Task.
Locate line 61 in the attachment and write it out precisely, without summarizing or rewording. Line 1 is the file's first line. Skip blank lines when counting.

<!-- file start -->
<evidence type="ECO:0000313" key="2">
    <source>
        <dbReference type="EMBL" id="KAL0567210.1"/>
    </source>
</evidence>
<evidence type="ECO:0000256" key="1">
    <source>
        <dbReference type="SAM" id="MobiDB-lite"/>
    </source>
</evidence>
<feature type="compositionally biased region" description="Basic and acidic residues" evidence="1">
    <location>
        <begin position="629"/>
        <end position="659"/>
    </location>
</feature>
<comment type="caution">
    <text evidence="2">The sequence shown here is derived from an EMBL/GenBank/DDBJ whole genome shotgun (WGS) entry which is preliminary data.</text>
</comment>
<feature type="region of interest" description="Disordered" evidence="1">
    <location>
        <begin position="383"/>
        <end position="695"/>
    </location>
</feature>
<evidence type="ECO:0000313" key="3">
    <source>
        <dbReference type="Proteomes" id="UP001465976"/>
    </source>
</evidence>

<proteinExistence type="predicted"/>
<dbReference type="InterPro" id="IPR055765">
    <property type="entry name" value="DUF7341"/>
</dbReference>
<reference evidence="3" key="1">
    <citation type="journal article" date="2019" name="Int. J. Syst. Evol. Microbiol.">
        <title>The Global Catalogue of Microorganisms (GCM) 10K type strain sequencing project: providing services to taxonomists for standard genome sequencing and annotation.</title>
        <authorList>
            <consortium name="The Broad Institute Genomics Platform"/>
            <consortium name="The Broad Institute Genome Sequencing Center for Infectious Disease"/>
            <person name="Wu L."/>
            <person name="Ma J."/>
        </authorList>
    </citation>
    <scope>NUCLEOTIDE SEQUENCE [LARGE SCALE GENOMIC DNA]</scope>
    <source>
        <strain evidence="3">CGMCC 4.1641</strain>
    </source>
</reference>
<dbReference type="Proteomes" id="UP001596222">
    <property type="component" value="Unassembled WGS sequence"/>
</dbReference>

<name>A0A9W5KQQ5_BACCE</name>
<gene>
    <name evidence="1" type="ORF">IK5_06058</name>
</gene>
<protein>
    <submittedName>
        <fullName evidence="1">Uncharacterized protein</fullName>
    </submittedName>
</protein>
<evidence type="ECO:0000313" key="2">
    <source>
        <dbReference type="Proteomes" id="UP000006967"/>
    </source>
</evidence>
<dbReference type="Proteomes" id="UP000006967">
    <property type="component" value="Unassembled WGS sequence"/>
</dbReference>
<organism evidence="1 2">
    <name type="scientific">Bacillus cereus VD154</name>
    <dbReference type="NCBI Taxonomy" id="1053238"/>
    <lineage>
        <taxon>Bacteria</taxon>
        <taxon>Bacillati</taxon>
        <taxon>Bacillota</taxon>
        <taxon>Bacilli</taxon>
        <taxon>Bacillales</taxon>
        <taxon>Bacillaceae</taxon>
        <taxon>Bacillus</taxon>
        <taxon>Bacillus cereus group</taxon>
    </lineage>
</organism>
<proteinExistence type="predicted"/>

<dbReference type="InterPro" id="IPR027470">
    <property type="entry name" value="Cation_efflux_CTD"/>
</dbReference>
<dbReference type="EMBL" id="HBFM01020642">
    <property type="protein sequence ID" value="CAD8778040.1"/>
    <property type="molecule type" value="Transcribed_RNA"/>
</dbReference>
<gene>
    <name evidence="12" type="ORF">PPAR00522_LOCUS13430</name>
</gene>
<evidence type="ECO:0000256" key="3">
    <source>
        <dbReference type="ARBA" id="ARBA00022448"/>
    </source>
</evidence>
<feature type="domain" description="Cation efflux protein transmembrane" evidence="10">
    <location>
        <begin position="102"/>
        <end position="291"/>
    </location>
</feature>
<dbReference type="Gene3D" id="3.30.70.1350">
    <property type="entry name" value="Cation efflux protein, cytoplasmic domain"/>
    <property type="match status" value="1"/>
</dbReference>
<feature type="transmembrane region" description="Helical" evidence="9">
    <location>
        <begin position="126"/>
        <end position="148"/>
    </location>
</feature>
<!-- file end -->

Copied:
</protein>